Until now, it has been something former WEC bantamweight Antonio Banuelos (18-6) could only imagine, but this Saturday night at UFC 126, his dream finally becomes a reality.

After nearly a decade as a professional MMA fighter, 31-year-old Antonio Banuelos will officially be a UFC fighter.

“Fighting for the UFC is like a dream come true,” Banuelos told ProMMAnow.com (www.prommanow.com) in an exclusive interview on Thursday. “I won’t be nervous, but I’m super excited, and can’t wait for this fight.”

Banuelos won’t have too much time to celebrate once he steps into the cage though, as former WEC Bantamweight Champion Miguel Torres (38-3) has been chosen to be his welcoming party into the organization.

It won’t be a fight that Banuelos isn’t prepared for, as he has been training constantly for his big debut since he found out about this fight in November.

“My training camp was at The Pit in Arroyo Grande, [CA] with John Hackleman and Chuck Liddell. Some of the people who helped me out for this fight [were] Cruz Gomex, Luke Riddering, Mike “The 1 I Like” Gahan, Greg “Lil Bulldog” Bake, [and] Adrian Iriate. I also [went] to SLO Kickboxing and trained with Justin Fraiser. I did my strength and condition over at Athlon Elite.”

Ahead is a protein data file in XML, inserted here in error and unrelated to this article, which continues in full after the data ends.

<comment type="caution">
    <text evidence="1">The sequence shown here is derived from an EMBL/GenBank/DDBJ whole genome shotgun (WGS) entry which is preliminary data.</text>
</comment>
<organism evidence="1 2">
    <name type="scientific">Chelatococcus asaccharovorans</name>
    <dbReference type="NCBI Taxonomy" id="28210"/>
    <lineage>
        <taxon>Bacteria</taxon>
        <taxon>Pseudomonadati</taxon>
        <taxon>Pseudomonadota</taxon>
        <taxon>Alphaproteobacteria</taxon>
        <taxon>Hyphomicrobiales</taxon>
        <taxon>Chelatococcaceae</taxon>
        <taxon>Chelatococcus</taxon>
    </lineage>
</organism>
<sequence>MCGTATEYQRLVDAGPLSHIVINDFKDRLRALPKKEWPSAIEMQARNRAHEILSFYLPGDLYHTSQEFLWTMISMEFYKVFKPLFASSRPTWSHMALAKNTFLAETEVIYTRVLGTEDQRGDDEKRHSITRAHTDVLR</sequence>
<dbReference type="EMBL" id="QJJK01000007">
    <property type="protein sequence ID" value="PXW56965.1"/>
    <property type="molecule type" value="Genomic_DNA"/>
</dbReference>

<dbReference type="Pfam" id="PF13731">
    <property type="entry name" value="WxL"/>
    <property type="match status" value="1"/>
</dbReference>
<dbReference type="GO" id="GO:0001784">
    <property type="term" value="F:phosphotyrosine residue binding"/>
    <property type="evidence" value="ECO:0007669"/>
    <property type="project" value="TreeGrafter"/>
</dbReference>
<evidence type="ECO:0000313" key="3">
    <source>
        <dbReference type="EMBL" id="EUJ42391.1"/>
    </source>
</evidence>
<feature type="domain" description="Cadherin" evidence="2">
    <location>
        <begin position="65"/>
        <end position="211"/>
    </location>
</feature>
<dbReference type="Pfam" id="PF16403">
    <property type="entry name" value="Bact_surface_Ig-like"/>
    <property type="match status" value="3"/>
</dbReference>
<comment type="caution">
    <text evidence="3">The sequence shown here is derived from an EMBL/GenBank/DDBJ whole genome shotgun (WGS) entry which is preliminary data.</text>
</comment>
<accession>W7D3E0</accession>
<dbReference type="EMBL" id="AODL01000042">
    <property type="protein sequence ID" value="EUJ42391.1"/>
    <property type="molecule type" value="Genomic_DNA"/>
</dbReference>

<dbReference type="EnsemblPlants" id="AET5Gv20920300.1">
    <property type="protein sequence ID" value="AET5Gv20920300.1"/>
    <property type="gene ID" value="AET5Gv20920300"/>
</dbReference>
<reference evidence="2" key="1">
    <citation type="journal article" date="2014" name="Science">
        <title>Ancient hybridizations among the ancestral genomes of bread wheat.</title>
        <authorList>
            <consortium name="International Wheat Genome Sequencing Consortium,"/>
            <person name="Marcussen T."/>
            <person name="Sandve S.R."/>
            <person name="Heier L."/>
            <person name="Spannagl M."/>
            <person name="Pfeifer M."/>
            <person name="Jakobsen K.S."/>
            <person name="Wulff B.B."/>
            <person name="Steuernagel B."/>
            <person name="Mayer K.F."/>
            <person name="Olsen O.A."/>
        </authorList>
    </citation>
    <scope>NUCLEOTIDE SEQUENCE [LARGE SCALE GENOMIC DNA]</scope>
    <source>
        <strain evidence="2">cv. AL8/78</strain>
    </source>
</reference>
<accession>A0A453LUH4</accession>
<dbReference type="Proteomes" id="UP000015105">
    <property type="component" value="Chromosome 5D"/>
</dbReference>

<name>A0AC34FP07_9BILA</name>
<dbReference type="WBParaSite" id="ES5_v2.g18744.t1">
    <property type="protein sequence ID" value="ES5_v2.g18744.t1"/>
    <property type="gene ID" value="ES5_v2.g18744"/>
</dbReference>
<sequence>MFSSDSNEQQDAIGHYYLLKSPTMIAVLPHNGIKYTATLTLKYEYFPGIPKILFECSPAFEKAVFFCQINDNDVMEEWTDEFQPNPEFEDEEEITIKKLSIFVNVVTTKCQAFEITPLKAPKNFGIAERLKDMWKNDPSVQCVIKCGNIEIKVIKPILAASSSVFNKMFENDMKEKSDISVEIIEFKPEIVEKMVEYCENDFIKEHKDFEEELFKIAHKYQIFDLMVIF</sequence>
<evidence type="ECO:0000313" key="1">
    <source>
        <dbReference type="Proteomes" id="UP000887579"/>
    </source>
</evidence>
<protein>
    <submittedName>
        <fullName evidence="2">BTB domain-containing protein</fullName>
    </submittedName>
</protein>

With his training camp behind him, Banuelos feels that he is ready to control the fight on Saturday.

“I want to push the pace during the fight,” Banuelos said. “And punch him more times than he punches me.”

But if the fight goes to the ground, a place where Torres has had the most success, Banuelos isn’t worried either.

“I’ll be comfortable wherever the fight goes,” Banuelos said. “I’m more focused on working my game plan. That’s what matters to me.”

Since the merger of the UFC and the WEC was first announced in October 2010, there has been a lot of talk about there being more pressure for fighters to win since it might be easier to get cut with the large influx of fighters coming into the organization. Banuelos though is motivated more by the idea of becoming champion, than he is by the thought of getting cut.

“Yeah I have to work harder,” Banuelos said. “But it’s mostly because my weight class is so stacked with competition. I’m more worried about getting the belt and being number one.”

So how does he envision the realization of his dream playing out at the conclusion of his fight Saturday night?

“I see it ending with my arm raised,” Banuelos said. “I’ll take a KO, submission, or decision. It doesn’t matter to me.”

Antonio would like to thank TapoutThe Pit Fight TeamSLO KickboxingMicroTech, and his family and friends for the support. You can follow Antonio on Twitter (@AntonioBanuelos) and Facebook at Antonio Banuelos.

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